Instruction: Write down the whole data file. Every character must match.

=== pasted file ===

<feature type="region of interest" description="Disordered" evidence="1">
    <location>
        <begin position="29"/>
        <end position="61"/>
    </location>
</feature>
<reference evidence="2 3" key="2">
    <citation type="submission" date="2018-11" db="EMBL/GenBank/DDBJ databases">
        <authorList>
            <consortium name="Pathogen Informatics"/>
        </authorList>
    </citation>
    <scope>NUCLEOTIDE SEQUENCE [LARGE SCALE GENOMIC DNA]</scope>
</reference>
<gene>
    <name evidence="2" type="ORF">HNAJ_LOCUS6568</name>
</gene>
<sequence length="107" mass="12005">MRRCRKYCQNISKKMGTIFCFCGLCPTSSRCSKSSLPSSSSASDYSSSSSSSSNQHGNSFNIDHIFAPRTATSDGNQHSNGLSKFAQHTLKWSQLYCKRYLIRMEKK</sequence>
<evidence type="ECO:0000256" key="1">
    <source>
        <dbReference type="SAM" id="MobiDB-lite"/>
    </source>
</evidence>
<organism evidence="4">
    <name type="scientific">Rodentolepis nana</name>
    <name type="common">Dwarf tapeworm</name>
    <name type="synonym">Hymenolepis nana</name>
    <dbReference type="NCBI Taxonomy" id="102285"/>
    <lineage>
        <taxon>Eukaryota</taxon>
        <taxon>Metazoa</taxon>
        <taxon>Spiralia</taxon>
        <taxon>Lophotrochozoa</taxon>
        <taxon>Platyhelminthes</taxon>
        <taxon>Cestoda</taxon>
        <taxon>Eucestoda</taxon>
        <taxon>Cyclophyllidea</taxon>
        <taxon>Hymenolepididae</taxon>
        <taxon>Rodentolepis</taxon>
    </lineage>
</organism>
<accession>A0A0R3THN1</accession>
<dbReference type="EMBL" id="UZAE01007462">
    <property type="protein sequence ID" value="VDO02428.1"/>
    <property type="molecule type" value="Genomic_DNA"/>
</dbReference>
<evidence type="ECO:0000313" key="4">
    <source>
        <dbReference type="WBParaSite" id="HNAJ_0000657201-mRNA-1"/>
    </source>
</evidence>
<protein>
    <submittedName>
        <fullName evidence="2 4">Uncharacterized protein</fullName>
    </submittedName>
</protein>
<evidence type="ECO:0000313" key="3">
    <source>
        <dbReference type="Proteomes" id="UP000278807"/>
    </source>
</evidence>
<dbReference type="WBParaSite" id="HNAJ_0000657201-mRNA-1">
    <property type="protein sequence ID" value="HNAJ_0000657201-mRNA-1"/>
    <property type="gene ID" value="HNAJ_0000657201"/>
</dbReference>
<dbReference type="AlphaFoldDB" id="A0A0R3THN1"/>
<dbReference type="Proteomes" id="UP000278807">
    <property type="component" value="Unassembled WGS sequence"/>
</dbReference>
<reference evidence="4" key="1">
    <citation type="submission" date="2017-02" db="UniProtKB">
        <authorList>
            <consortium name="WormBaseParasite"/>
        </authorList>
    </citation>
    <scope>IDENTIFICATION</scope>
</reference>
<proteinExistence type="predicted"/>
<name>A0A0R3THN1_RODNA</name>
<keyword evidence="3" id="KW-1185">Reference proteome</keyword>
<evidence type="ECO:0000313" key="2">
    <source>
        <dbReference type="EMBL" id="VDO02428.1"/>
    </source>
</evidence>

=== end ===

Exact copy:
<feature type="region of interest" description="Disordered" evidence="1">
    <location>
        <begin position="29"/>
        <end position="61"/>
    </location>
</feature>
<reference evidence="2 3" key="2">
    <citation type="submission" date="2018-11" db="EMBL/GenBank/DDBJ databases">
        <authorList>
            <consortium name="Pathogen Informatics"/>
        </authorList>
    </citation>
    <scope>NUCLEOTIDE SEQUENCE [LARGE SCALE GENOMIC DNA]</scope>
</reference>
<gene>
    <name evidence="2" type="ORF">HNAJ_LOCUS6568</name>
</gene>
<sequence length="107" mass="12005">MRRCRKYCQNISKKMGTIFCFCGLCPTSSRCSKSSLPSSSSASDYSSSSSSSSNQHGNSFNIDHIFAPRTATSDGNQHSNGLSKFAQHTLKWSQLYCKRYLIRMEKK</sequence>
<evidence type="ECO:0000256" key="1">
    <source>
        <dbReference type="SAM" id="MobiDB-lite"/>
    </source>
</evidence>
<organism evidence="4">
    <name type="scientific">Rodentolepis nana</name>
    <name type="common">Dwarf tapeworm</name>
    <name type="synonym">Hymenolepis nana</name>
    <dbReference type="NCBI Taxonomy" id="102285"/>
    <lineage>
        <taxon>Eukaryota</taxon>
        <taxon>Metazoa</taxon>
        <taxon>Spiralia</taxon>
        <taxon>Lophotrochozoa</taxon>
        <taxon>Platyhelminthes</taxon>
        <taxon>Cestoda</taxon>
        <taxon>Eucestoda</taxon>
        <taxon>Cyclophyllidea</taxon>
        <taxon>Hymenolepididae</taxon>
        <taxon>Rodentolepis</taxon>
    </lineage>
</organism>
<accession>A0A0R3THN1</accession>
<dbReference type="EMBL" id="UZAE01007462">
    <property type="protein sequence ID" value="VDO02428.1"/>
    <property type="molecule type" value="Genomic_DNA"/>
</dbReference>
<evidence type="ECO:0000313" key="4">
    <source>
        <dbReference type="WBParaSite" id="HNAJ_0000657201-mRNA-1"/>
    </source>
</evidence>
<protein>
    <submittedName>
        <fullName evidence="2 4">Uncharacterized protein</fullName>
    </submittedName>
</protein>
<evidence type="ECO:0000313" key="3">
    <source>
        <dbReference type="Proteomes" id="UP000278807"/>
    </source>
</evidence>
<dbReference type="WBParaSite" id="HNAJ_0000657201-mRNA-1">
    <property type="protein sequence ID" value="HNAJ_0000657201-mRNA-1"/>
    <property type="gene ID" value="HNAJ_0000657201"/>
</dbReference>
<dbReference type="AlphaFoldDB" id="A0A0R3THN1"/>
<dbReference type="Proteomes" id="UP000278807">
    <property type="component" value="Unassembled WGS sequence"/>
</dbReference>
<reference evidence="4" key="1">
    <citation type="submission" date="2017-02" db="UniProtKB">
        <authorList>
            <consortium name="WormBaseParasite"/>
        </authorList>
    </citation>
    <scope>IDENTIFICATION</scope>
</reference>
<proteinExistence type="predicted"/>
<name>A0A0R3THN1_RODNA</name>
<keyword evidence="3" id="KW-1185">Reference proteome</keyword>
<evidence type="ECO:0000313" key="2">
    <source>
        <dbReference type="EMBL" id="VDO02428.1"/>
    </source>
</evidence>